Longtime readers of KITPLANES® not only recognize Dave Martin by name, they probably feel as if they know him—his dry wit, strong personality and unerring desire to produce the best, most informative magazine about homebuilt aircraft came through with utter clarity. For a generation of homebuilders, Dave was a guiding light, a clear voice of reason in a sometimes overhyped and under-tested world. He succumbed to cancer on June 12, 2021, but he remains with us through the pages of this magazine. What we are today was set in motion by Dave more than three decades ago.
Dave was in essence the founding editor of KITPLANES®. While it had been started by Dennis Shattuck, he was tasked with managing us as well as Plane & Pilot and Aero, and by the time KITPLANES® was a monthly success, Dave had been brought in as first the managing editor then the true head of the title. From his early training (a degree in broadcast journalism from the University of Missouri) and Naval discipline (he flew as the RIO in F-4 Phantoms), Dave quietly built a very well-running magazine, bringing new talent to the mix and imbuing it with his sense of deliberation. His flight tests were the definition of thorough. Dave was open to new ideas, sure, but you could tell by reading the contemporary issues that he didn’t let it deflect the mission much. He had what you would call strong positive static stability.
A Final Chat
A few weeks before Dave passed, I had been intending to fly the short distance down to Independence, Oregon, for a quick visit. But by the time all the stars aligned, Dave suggested a Zoom meeting might be more appropriate. I took that opportunity to loop in previous editor Paul Dye, and the three of us had a marvelous hour of looking back and pondering forward on the topic of Experimental aviation. (I wish now that I had recorded it, but Dave was clearly in the mood for some off-the-record conversation. So we dished.)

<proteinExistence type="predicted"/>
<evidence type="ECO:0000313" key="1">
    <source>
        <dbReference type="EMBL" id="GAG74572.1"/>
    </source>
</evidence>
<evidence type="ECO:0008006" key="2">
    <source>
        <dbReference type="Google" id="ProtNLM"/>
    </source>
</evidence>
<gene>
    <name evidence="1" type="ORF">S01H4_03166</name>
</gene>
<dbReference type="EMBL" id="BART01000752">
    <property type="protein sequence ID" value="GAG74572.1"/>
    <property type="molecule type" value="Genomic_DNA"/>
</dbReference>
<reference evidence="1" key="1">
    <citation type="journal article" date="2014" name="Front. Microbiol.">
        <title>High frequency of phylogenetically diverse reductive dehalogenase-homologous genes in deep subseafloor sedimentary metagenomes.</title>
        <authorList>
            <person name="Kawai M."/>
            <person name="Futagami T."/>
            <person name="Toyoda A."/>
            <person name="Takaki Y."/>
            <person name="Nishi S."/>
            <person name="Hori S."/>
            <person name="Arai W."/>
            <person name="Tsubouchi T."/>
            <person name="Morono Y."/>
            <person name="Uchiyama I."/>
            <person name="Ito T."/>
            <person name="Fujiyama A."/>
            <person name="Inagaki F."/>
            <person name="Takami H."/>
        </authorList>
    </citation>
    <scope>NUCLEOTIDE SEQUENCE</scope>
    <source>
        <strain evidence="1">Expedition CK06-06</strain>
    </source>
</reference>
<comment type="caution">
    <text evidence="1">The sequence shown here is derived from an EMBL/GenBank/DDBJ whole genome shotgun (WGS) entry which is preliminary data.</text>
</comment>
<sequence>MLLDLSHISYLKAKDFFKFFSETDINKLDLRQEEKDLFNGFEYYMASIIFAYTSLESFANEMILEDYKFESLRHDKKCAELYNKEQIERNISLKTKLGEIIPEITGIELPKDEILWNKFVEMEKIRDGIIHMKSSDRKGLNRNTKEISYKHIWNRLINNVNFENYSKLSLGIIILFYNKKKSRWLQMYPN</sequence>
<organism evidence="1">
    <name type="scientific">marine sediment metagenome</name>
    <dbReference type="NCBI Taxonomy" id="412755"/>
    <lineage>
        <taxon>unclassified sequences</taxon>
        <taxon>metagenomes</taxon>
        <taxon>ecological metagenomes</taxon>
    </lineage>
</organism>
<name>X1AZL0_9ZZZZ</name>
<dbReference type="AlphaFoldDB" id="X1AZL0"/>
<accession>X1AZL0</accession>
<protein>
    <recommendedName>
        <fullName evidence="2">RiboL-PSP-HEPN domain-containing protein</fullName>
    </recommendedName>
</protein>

Dave recounted how, when asked to come on board full time for KITPLANES®, he responded to Shattuck with a detailed, bullet-pointed list of objections, including that he’d just retired from the Navy and wanted some time off. There were things to build, rain gutters to clean. Shattuck eventually wore him down, and Dave eventually spent 17 years of his professional life building this magazine.
I was honored to be asked to attend a remembrance of Dave near his airport home in Independence, and even more so to be asked to speak briefly. Truth is, Dave and I had a friendly professional relationship even while I was writing about homebuilts over at AOPA. I believe he saw that coverage not as competition but as a way to get the word to a broader audience; he was right.
I did spend some non-airshow time with him for a story in 2011, where I finagled a trip to Independence to fly up to the Arlington airshow in his recently completed Van’s RV-12. It was then that I got a better sense of the man and shared that with the 40 or so present at his remembrance. Our time in Independence included a thorough bicycle tour of the airport and nearly all of the open hangars. Everyone knew Dave. Everyone. Dave demonstrated his skill with radio-controlled airplanes and barely broke a sweat absolutely slaughtering me in ping-pong. We spent a good part of the time talking airplanes and briefing thoroughly for the photos and flight to Arlington the next day. And I do mean thoroughly, despite it being a 200-mile trip in perfect VFR weather.
Dave courageously gave me left seat for the flight up, and I did my best GlaStar/Sportsman pilot routine of overcontrolling the RV-12 in roll. (The high-wingers are stiff in roll.) Out of the corner of my eye, I watched Dave tense and un-tense, make small movements toward the stick and then pull back. In a few minutes, I’d recalibrated and found the RV easy to fly. I looked over at Dave and said, “Hey, I got this, you can relax.” He gave me a hard, quick stare, seemed to nod to himself and left me alone for the rest of the flight. We laughed about it later.
Others told similar stories about Dave. How he was thorough and deliberative in virtually everything he did, but also compassionate. He was able to have a vigorous discussion with someone whose worldview or political bent were opposite of his own, and yet do so without turning to personal attack. He respected other points of view even if he didn’t agree with them. Viewed from today’s cultural perspective, it’s clear we could use more Dave in the world.
He is survived by his brother Richard (who lives in Boulder, Colorado), wife Lois, daughter Laura Barnes (Portland), sons Arthur (Independence) and Daniel (Albany, California) and four grandchildren, Russell and Melissa Barnes, and Ada and Cara Martin.